Need Help With Experiment

Brent Gilbert bg005d at uhura.cc.rochester.edu
Tue Apr 23 16:57:33 EST 1996

In <Pine.SUN.3.93.960423100223.4925B-100000 at eskimo.com> KM <mirza at eskimo.com> writes:

>On Wed, 17 Apr 1996, David R. Boone wrote:

>> Terry J. Peek wrote:
>> > I am trying to differentiate between Serratia marcescens and a gram pos. cocci
>> > that I suspect is Staph epidermidis or S. aureus. I've placed the culture on
>> > 10% NaCl agar. I'll check the results later this morning. What is the best way
>> > to seperate these organisms using the resources of a small college lab? Is my
>> > first step in the right direction? Any suggestions would be appreciated.
>> > Thanks.       Terry
>> Terry,
>> There are lots of differences between Serratia marcescens and the two cocci you 
>> mentioned.  If you know an organism is one of these three species, it is 
>> relatively easy to distinguish Serratia marcescens.  Many strains of Serratia 
>> marcescens when grown as surface colonies produce a red pigment (in contrast, 
>> Staphylococcus epidermidis is usually light colored and Staphylococcus aureus is 
>> usually dark yellow or golden (the species epithet refers to gold).  The color of 
>> colonies is really not very taxonomically significant (in fact, <90% of Serratia 
>> marcescens strains produce the red pigment), but if you want a quick and dirty 
>> discriminator, this may be it.  From a taxonomic standpoint, probably the most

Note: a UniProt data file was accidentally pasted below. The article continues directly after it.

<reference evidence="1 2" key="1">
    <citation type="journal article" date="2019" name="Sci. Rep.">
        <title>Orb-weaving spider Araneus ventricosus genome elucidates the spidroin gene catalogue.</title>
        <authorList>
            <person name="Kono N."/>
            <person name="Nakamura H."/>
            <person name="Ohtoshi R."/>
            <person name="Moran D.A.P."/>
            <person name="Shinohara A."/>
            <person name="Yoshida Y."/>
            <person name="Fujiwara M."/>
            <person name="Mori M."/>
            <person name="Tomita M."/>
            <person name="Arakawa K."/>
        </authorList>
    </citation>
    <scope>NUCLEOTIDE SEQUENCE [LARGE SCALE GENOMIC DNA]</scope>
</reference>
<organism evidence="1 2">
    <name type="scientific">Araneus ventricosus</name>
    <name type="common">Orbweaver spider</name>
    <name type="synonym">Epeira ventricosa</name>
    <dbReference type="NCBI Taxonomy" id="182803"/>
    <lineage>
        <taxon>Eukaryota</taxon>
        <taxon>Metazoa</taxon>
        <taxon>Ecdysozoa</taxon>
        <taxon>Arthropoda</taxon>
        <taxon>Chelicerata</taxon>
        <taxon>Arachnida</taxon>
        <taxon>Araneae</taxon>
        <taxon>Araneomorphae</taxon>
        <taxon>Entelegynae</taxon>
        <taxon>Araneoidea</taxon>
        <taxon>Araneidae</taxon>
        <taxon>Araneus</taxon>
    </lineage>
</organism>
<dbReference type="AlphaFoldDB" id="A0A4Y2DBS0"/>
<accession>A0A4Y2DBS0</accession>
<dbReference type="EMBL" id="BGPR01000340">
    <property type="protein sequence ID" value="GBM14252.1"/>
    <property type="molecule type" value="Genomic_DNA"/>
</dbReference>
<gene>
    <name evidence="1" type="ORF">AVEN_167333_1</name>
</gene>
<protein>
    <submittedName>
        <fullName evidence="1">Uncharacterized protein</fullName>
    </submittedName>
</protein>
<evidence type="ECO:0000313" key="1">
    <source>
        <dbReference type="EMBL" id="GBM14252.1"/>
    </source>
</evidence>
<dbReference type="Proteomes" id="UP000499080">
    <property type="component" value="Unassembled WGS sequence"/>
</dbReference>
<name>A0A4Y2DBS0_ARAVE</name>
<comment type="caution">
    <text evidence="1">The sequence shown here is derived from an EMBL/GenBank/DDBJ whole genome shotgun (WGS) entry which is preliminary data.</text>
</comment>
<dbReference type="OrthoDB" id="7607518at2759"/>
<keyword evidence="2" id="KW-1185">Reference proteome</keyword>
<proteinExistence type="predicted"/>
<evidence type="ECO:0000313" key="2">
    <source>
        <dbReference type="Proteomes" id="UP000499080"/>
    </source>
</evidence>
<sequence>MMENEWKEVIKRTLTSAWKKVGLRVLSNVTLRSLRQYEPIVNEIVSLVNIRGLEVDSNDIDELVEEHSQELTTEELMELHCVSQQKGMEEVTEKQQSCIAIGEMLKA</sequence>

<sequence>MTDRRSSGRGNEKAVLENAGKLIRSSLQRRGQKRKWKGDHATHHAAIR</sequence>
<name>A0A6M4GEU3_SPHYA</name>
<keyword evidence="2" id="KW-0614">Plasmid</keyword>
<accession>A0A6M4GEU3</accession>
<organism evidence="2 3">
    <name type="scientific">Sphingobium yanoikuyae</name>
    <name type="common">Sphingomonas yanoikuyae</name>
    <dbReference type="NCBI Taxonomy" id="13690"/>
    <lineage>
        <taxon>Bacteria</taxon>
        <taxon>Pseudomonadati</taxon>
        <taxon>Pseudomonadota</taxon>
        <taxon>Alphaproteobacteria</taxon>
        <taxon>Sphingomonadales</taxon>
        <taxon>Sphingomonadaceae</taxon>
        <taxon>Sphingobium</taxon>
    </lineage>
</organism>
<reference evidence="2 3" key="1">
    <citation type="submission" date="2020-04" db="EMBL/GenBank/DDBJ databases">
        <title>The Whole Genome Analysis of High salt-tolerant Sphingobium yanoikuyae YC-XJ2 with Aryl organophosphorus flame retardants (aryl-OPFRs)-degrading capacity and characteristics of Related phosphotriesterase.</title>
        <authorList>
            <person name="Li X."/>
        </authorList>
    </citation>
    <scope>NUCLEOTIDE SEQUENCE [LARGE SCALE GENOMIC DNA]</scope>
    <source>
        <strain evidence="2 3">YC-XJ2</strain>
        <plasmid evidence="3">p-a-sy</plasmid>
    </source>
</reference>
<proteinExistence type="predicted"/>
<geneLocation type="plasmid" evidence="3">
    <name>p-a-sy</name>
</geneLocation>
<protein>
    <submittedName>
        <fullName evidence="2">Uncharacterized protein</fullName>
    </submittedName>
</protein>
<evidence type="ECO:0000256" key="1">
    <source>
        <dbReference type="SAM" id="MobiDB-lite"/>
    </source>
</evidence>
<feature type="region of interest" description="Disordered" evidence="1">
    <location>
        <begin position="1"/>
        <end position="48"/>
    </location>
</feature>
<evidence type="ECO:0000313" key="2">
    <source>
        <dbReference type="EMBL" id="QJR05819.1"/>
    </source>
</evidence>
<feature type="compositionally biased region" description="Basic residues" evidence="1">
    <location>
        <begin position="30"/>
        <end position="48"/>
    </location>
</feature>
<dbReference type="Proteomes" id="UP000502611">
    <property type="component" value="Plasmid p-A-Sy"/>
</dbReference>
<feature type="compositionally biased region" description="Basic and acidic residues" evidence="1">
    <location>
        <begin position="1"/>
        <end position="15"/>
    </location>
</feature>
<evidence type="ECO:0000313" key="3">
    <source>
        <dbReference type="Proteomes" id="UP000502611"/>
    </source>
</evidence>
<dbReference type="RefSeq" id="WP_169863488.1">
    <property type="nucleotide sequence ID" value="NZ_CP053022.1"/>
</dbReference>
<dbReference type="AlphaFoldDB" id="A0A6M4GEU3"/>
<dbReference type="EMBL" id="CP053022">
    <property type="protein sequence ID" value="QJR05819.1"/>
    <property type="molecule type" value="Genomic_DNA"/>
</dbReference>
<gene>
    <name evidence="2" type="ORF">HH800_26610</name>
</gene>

>> reliable differentiating characteristics are morphological: Serratia are 
>> gram-negative rods, whereas staphylococci are gram-positive cocci, often arranged 
>> in grape-like clusters.
>> -- 
>> David R. Boone
>> Professor of Environmental Microbiology
>> Oregon Graduate Institute, Portland
>> 503-690-1146
>> boone at ese.ogi.edu
>> http://www.ese.ogi.edu/ese_docs/boone.html
>I am puzzled at the 90% of S.marcescens and production of pigment.
>Prof.Boone where is that reference, my understanding of pig production was
>a lot smaller than 90%.

>May be in the envoirnment isolates are differeent, I am a clinical  man,
>my observation of clinical isolates is a lot different.
>Hope to hear ur reply.

The most selective way to discriminate would be to plate on Maconkey agar.
The crystal violet is selective for gram-negative organisms. If it is indeed
S. marscenses, the culture will grow. If they are Gram-positive, no growth
will be seen on the plates. Hektoen-enteric plates serve the same function.

Brent Gilbert (bg005d at uhura.cc.rochester.edu)

"If you choose not to decide, you still have made a choice" -Neil Peart

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